David Gaffin and Cameron Ferrey, Technology Insights
This is the third in a series of posts covering the latest clinical technology news from the 2014 Symposium on Clinical Interventional Oncology (CIO). Our coverage again centers on novel oncologic applications for imaging modalities, a theme from our previous post on using intravascular ultrasound to better assess vascular invasion in cancer patients.
New evidence suggests that positron emission tomography/computed tomography (PET/CT) is superior to conventional single-photon emission computed tomography (SPECT) for post-radioembolization imaging. If confirmed, this finding could contribute to the displacement of SPECT in the interventional oncology sector.
High-dose yttrium-90 (Y-90) microsphere radioembolization has been documented as a viable alternative to conventional bland embolization in patients with initially non-resectable hepatocellular carcinoma (HCC) due to concerns over future liver remnant (FLR) volume. As adoption of Y-90 radioembolization has grown, efforts to improve the safety and efficacy of the procedure have followed suit.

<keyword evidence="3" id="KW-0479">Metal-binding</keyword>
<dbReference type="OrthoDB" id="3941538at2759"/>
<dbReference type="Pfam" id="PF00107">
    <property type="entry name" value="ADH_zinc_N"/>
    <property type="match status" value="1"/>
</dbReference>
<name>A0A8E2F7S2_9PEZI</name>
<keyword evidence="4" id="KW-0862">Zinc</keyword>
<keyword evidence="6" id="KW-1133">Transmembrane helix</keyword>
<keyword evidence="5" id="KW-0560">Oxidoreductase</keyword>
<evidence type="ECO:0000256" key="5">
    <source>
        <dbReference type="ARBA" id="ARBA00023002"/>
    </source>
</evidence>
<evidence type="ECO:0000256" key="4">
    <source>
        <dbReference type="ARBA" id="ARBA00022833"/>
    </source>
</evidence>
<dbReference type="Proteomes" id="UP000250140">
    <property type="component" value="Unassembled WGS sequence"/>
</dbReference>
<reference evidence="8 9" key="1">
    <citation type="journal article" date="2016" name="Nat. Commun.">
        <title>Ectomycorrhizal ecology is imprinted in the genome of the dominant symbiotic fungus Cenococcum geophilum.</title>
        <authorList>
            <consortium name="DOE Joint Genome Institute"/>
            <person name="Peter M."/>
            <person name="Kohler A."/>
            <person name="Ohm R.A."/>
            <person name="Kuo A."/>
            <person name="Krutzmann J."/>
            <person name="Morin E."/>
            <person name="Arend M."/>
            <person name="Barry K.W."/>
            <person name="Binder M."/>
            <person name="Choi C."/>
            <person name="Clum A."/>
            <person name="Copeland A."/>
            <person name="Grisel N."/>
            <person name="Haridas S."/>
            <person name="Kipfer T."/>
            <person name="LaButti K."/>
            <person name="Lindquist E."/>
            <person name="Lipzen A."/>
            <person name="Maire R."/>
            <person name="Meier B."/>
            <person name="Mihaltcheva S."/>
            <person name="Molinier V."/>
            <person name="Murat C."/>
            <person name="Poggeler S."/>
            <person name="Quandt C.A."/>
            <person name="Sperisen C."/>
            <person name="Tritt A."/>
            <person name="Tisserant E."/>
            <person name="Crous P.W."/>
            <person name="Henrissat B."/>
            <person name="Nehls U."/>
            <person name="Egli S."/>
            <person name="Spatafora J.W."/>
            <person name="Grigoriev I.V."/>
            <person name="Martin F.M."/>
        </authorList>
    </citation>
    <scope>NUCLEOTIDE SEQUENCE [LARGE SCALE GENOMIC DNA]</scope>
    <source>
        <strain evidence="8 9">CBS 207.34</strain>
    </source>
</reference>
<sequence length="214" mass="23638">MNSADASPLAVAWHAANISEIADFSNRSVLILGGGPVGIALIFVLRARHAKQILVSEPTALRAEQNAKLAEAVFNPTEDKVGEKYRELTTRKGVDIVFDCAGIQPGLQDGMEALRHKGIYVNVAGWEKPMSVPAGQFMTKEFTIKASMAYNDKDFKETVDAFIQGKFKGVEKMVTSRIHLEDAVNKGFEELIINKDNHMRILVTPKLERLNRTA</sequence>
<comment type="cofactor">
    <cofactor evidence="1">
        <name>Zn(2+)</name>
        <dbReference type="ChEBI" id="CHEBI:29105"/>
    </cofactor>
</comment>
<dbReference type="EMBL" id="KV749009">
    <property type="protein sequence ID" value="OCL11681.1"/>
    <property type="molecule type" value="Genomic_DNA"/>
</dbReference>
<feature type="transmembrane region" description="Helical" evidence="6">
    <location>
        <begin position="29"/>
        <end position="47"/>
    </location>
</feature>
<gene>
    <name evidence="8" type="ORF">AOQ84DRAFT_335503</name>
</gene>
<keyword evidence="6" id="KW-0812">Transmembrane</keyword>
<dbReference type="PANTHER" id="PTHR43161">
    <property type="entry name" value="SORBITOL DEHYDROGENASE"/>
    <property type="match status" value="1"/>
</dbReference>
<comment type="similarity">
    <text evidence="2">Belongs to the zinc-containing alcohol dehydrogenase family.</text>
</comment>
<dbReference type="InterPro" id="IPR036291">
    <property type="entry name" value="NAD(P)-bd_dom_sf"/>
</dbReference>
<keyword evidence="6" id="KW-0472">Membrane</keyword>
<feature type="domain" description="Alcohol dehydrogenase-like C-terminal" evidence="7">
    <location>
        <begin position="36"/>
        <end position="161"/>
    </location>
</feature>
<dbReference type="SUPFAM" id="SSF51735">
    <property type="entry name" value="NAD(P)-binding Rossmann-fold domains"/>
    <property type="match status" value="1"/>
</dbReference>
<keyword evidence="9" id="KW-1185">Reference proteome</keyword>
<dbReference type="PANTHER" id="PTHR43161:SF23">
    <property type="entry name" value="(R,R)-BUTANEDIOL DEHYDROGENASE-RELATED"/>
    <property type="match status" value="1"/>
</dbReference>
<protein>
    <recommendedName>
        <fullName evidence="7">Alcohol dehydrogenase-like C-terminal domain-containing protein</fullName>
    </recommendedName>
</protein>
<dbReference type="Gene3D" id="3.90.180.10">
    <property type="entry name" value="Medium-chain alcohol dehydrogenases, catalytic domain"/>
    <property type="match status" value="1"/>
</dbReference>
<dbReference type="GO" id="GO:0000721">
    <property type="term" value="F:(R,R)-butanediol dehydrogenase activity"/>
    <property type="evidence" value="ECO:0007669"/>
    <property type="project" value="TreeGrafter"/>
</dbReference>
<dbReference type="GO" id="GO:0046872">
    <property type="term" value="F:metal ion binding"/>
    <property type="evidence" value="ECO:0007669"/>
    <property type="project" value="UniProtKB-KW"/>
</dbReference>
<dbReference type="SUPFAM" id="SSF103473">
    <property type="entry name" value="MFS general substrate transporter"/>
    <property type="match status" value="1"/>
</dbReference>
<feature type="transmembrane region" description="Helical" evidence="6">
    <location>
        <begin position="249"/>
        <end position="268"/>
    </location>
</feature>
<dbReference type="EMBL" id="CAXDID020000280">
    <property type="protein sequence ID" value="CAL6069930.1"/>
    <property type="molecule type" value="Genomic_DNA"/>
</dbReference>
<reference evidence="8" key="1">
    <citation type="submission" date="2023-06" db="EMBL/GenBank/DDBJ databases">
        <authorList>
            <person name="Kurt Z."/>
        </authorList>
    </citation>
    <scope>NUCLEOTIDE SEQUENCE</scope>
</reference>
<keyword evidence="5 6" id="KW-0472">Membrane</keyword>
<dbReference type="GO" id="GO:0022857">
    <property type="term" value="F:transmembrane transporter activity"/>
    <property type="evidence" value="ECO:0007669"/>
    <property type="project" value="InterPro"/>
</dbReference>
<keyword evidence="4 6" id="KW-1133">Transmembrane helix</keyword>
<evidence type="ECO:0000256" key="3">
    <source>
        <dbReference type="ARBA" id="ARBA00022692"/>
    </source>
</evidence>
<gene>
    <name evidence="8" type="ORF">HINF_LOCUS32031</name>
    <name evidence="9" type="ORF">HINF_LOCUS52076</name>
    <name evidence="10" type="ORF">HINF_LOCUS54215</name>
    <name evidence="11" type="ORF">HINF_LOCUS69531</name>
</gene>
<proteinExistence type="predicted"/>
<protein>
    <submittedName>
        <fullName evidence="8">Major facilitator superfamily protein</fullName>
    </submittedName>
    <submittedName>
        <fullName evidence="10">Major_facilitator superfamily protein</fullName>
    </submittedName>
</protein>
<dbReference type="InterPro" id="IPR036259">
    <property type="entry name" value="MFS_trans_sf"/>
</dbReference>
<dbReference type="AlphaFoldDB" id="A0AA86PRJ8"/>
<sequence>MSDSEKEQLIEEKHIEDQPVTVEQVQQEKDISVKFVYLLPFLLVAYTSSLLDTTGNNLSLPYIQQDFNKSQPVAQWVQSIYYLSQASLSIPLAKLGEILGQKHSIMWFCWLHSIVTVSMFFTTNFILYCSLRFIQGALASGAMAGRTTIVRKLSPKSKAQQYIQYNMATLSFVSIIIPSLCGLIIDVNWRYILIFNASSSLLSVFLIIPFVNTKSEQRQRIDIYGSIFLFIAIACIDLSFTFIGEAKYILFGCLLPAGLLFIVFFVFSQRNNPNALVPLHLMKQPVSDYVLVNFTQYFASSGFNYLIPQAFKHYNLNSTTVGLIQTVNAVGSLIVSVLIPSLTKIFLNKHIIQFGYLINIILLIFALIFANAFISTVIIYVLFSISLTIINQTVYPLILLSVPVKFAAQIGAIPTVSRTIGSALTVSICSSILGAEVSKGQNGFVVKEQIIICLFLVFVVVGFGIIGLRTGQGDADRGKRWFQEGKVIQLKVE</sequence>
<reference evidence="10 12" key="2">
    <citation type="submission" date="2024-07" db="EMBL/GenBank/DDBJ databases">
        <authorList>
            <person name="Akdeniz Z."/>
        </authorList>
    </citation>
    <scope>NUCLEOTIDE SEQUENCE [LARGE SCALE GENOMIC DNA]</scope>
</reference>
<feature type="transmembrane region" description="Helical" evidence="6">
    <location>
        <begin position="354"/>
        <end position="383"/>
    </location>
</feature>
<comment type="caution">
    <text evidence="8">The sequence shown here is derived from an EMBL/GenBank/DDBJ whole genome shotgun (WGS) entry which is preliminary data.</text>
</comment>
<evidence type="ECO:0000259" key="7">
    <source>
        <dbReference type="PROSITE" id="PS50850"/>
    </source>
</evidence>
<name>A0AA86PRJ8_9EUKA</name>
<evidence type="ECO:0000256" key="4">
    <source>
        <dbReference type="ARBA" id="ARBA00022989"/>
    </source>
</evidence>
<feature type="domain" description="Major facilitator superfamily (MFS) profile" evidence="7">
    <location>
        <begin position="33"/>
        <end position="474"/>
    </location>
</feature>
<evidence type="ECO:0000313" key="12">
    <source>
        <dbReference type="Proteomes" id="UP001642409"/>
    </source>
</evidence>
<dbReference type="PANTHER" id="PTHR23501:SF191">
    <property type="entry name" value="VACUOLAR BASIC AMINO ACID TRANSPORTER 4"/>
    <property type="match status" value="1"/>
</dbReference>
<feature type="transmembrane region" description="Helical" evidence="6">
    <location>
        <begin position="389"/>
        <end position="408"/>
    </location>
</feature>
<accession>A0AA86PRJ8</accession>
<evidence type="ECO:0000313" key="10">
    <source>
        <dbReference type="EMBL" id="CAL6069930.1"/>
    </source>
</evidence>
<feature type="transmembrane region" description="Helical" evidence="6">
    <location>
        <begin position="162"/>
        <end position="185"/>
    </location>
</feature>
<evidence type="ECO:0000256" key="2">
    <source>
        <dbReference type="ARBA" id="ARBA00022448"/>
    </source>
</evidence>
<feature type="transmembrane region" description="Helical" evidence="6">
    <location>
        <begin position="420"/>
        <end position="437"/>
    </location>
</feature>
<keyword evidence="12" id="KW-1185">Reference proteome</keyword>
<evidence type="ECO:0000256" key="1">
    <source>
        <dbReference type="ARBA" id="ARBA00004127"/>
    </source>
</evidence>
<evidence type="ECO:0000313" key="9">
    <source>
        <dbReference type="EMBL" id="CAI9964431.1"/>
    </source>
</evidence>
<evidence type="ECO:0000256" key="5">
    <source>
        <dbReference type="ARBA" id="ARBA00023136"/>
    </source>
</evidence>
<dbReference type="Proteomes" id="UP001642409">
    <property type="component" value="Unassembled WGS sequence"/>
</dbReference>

Some efforts to improve safety and efficacy have focused on the post-procedural imaging phase of the radioembolization treatment process. As a result, Y-90 PET/CT imaging has recently gained favor over conventional SPECT as a superior post-procedural technique for assessing Y-90 microsphere distribution and the extent of non-target embolization. This change is due to two key advantages of PET/CT over SPECT, which are detailed in a new study presented at CIO 2014 last month.
Improved imaging technique enables patient-specific radioembolisation dosimetry
First, PET/CT imaging provides more accurate spatial resolution than SPECT scans. Second, Y-90 PET/CT imaging enables the creation of 3-dimensional absorbed-dose maps following radioembolization.
These maps help evaluate the technical success of the procedure, but also allow for novel methods of dose modification, representing a large step forward in the development of patient-specific radioembolization dosimetry models. More accurate, patient-tailored dosimetry could improve the effectiveness of radioembolization procedures, reducing the need for follow-up treatments and mitigating associated costs.
If conclusive, these findings on the application of PET/CT for patient-specific radioembolization dosimetry calibration could also serve as another driver of oncologic PET/CT utilization, which The Advisory Board Company estimates will increase 88% in the hospital outpatient setting between 2012 and 2022.
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